At first, I was bemused by this state. Sundays are a day of rest, my native informants told me. Yes, they are. I like to read my week’s worth of NewYorkers, RSS feeds, and watch the Bears/Flash Gordon on cable. That used to be my usual Sunday as well. Not necessarily “rest” but mindful inactivity. But, this closed businesses rankled me, a bit. I wasn’t living in some religious state, right? This was the heart of secular, capitalist EU where I oughta be able to buy some snacks and/or wine on Sunday. Then I learned that during the Advent calendar (four Sundays before Xmas), Berlin shops are all open. Yes! See, I told my native informants – here is consumerist world I recognize and love (and avoid): sidewalks crawling with overstuffed shopping bags and attached arms and legs, the best medley Mandy Moore ever sang with Paul Anka and five times the amount of perfume than is ever necessary wafting on every breath.

The Federal Constitutional Court of Germany decided on Dec 1st, 2009 that the Berlin ordinance allowing for the shops to be opened during the Advent calendar was unconstitutional. The suit was brought by the Evangelical Church of Berlin-Brandenburg and the Archdioceses of Berlin and the Court accepted their argument that the abrogation of Sunday’s “restfulness” meant that the members of these churches could no longer have freedom of religious expression (ie. closed shops). Presumably, no other religion is laying a claim to a Sunday full of commercial activity. I really don’t understand the prezel logic.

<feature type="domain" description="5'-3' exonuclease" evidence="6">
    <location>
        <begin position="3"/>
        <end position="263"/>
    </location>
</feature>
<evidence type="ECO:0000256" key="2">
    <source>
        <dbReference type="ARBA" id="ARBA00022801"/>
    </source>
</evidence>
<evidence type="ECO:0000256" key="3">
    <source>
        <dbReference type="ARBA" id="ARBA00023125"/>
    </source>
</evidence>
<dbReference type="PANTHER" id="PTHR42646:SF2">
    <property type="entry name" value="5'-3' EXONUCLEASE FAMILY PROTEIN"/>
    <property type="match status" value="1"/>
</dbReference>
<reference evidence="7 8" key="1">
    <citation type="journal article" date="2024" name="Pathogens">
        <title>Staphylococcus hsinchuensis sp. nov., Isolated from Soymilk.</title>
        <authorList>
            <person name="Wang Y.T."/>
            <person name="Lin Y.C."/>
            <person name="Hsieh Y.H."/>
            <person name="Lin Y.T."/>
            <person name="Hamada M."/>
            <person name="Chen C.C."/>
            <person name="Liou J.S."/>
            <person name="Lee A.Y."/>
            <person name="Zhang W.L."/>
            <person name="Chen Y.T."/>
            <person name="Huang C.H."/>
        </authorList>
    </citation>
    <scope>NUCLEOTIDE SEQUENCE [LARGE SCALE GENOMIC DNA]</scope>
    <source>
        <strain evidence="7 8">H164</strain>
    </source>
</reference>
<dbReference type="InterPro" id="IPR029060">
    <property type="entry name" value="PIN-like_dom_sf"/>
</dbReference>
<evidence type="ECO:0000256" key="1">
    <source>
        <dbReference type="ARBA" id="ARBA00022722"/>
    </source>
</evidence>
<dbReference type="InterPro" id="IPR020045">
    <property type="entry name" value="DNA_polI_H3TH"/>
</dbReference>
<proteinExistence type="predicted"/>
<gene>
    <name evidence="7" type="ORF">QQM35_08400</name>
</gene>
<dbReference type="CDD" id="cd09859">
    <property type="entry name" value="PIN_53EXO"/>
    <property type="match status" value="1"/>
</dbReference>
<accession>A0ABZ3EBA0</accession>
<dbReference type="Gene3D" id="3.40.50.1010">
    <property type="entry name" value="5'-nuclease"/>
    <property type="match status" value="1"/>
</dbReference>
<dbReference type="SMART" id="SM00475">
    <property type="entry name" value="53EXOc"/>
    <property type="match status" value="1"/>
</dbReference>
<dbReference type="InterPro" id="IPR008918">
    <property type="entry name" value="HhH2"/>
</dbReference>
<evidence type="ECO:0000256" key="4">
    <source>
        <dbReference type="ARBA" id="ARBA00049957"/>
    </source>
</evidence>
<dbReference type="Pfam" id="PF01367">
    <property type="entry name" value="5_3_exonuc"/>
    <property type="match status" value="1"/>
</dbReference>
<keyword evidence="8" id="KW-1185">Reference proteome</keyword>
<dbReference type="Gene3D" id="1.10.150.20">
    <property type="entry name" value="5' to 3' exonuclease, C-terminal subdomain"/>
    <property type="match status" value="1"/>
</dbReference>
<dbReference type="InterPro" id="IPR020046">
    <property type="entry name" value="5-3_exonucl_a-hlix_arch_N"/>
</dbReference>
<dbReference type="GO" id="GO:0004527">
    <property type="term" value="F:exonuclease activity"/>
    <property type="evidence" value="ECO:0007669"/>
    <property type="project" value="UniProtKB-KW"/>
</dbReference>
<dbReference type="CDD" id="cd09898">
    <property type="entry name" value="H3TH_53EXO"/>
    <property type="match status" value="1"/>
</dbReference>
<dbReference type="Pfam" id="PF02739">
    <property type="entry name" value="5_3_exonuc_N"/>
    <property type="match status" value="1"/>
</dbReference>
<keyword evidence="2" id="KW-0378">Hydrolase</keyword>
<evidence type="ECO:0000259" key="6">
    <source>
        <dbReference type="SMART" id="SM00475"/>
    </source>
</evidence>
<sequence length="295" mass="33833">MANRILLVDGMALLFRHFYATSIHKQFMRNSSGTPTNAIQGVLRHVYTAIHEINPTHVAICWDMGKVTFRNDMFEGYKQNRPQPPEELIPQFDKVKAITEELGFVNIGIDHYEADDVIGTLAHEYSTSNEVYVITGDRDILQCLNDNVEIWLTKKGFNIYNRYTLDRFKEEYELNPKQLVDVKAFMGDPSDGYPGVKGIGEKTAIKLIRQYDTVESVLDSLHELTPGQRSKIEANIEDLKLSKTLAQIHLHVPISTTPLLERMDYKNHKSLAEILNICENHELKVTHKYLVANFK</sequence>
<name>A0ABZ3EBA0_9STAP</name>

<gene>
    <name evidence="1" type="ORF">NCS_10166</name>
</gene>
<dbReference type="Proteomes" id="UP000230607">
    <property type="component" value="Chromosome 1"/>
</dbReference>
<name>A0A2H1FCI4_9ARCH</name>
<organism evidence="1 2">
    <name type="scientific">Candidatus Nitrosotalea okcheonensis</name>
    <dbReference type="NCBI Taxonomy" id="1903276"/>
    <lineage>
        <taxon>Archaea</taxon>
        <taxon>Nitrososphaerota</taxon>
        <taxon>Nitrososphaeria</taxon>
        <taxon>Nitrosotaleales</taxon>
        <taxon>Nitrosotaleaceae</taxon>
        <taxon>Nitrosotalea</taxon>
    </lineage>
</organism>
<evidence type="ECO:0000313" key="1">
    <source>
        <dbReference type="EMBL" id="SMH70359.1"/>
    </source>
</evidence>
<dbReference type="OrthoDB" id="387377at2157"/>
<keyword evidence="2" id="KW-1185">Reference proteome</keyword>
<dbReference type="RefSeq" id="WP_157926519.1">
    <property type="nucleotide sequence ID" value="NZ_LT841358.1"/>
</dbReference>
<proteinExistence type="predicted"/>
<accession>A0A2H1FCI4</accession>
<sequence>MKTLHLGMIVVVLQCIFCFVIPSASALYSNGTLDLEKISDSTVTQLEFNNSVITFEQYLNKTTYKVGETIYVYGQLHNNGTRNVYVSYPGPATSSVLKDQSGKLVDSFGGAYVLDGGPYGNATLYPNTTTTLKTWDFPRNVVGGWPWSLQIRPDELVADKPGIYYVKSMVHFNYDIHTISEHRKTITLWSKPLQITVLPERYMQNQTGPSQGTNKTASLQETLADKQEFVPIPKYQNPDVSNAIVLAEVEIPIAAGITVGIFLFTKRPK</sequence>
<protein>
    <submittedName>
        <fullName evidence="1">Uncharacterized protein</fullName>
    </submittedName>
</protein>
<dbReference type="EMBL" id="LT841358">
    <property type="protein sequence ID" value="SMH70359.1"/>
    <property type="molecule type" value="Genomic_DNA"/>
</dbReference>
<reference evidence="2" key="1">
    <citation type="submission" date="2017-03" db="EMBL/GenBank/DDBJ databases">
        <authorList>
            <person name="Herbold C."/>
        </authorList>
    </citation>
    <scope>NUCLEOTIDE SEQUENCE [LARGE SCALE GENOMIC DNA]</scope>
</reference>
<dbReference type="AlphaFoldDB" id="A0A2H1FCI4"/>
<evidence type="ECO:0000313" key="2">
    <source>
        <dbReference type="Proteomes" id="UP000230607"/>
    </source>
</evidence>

The up-shot is that in another secular state, we the non-Christians, live under the tyranny (I know, too strong, but you catch my drift) of the theists.

Funnily enough, this is the same prezel logic that will have to define the implementation of the Swiss ban on minarets. After all, the might of the majority defining what constitutes proper architecture and what constitutes proper Sunday behavior are going to have to find similarly “secular” footholds in the Constitutions.

In a recent piece, Ian Buruma argues that the Swiss ban is less a sign of concern about Muslim religiosity and more a reflection on Europe’s own drift to socialist, atheist utopia:

Much has changed, thanks to global capitalism, European integration, the stigmatisation of national feeling by two catastrophic world wars, and, perhaps most importantly, the widespread loss of religious faith. Most of us live in a secular, liberal, disenchanted world. The lives of most Europeans are freer now than ever before. We are no longer told what to do or think by priests or our social superiors. When they try, we tend not to take any notice.

Hard to see where he gets that idea, isn’t it? Sure, the perception holds – and maybe those northies are indeed so free and disenchanted – but not here in Berlin, and certainly not in Switzerland.